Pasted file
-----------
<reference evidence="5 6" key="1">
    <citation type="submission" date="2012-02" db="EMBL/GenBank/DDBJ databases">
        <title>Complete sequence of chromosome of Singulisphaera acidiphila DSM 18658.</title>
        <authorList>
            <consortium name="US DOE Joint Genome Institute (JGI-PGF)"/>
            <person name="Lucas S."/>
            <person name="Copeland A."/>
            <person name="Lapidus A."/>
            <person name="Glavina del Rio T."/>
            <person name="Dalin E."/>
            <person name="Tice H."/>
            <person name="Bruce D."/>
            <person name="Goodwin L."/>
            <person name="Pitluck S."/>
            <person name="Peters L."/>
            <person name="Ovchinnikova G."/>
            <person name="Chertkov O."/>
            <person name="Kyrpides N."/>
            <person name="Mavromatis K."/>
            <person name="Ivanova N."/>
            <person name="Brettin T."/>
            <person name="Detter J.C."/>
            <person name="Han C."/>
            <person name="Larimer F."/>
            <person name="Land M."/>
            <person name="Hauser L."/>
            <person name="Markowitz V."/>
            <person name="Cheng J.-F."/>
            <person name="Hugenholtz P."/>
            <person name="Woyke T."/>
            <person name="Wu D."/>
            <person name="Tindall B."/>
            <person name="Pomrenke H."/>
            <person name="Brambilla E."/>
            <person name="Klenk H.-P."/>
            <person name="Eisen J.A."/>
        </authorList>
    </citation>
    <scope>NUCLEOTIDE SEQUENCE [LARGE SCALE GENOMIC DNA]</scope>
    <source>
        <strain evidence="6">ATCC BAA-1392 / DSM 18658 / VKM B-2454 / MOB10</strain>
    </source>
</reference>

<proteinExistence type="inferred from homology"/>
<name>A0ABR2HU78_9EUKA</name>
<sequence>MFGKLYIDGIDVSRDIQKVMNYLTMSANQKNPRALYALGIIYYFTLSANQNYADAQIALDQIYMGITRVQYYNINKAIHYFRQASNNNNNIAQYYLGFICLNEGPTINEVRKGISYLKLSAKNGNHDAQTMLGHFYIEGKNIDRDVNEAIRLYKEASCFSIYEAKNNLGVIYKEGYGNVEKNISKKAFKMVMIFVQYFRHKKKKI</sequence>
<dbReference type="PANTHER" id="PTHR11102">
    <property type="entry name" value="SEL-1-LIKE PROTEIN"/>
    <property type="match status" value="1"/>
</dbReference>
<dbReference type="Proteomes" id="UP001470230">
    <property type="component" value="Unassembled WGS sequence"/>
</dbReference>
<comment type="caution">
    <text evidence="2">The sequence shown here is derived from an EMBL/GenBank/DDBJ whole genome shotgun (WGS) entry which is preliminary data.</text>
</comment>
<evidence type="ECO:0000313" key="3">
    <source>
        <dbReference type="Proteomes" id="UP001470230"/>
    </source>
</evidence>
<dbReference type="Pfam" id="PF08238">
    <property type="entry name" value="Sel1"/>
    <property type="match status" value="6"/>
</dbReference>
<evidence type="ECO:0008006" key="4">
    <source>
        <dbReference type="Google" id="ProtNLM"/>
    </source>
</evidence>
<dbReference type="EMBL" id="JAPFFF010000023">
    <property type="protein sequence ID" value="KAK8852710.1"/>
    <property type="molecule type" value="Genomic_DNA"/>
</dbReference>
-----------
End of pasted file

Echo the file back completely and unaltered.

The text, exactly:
<reference evidence="5 6" key="1">
    <citation type="submission" date="2012-02" db="EMBL/GenBank/DDBJ databases">
        <title>Complete sequence of chromosome of Singulisphaera acidiphila DSM 18658.</title>
        <authorList>
            <consortium name="US DOE Joint Genome Institute (JGI-PGF)"/>
            <person name="Lucas S."/>
            <person name="Copeland A."/>
            <person name="Lapidus A."/>
            <person name="Glavina del Rio T."/>
            <person name="Dalin E."/>
            <person name="Tice H."/>
            <person name="Bruce D."/>
            <person name="Goodwin L."/>
            <person name="Pitluck S."/>
            <person name="Peters L."/>
            <person name="Ovchinnikova G."/>
            <person name="Chertkov O."/>
            <person name="Kyrpides N."/>
            <person name="Mavromatis K."/>
            <person name="Ivanova N."/>
            <person name="Brettin T."/>
            <person name="Detter J.C."/>
            <person name="Han C."/>
            <person name="Larimer F."/>
            <person name="Land M."/>
            <person name="Hauser L."/>
            <person name="Markowitz V."/>
            <person name="Cheng J.-F."/>
            <person name="Hugenholtz P."/>
            <person name="Woyke T."/>
            <person name="Wu D."/>
            <person name="Tindall B."/>
            <person name="Pomrenke H."/>
            <person name="Brambilla E."/>
            <person name="Klenk H.-P."/>
            <person name="Eisen J.A."/>
        </authorList>
    </citation>
    <scope>NUCLEOTIDE SEQUENCE [LARGE SCALE GENOMIC DNA]</scope>
    <source>
        <strain evidence="6">ATCC BAA-1392 / DSM 18658 / VKM B-2454 / MOB10</strain>
    </source>
</reference>

<proteinExistence type="inferred from homology"/>
<name>A0ABR2HU78_9EUKA</name>
<sequence>MFGKLYIDGIDVSRDIQKVMNYLTMSANQKNPRALYALGIIYYFTLSANQNYADAQIALDQIYMGITRVQYYNINKAIHYFRQASNNNNNIAQYYLGFICLNEGPTINEVRKGISYLKLSAKNGNHDAQTMLGHFYIEGKNIDRDVNEAIRLYKEASCFSIYEAKNNLGVIYKEGYGNVEKNISKKAFKMVMIFVQYFRHKKKKI</sequence>
<dbReference type="PANTHER" id="PTHR11102">
    <property type="entry name" value="SEL-1-LIKE PROTEIN"/>
    <property type="match status" value="1"/>
</dbReference>
<dbReference type="Proteomes" id="UP001470230">
    <property type="component" value="Unassembled WGS sequence"/>
</dbReference>
<comment type="caution">
    <text evidence="2">The sequence shown here is derived from an EMBL/GenBank/DDBJ whole genome shotgun (WGS) entry which is preliminary data.</text>
</comment>
<evidence type="ECO:0000313" key="3">
    <source>
        <dbReference type="Proteomes" id="UP001470230"/>
    </source>
</evidence>
<dbReference type="Pfam" id="PF08238">
    <property type="entry name" value="Sel1"/>
    <property type="match status" value="6"/>
</dbReference>
<evidence type="ECO:0008006" key="4">
    <source>
        <dbReference type="Google" id="ProtNLM"/>
    </source>
</evidence>
<dbReference type="EMBL" id="JAPFFF010000023">
    <property type="protein sequence ID" value="KAK8852710.1"/>
    <property type="molecule type" value="Genomic_DNA"/>
</dbReference>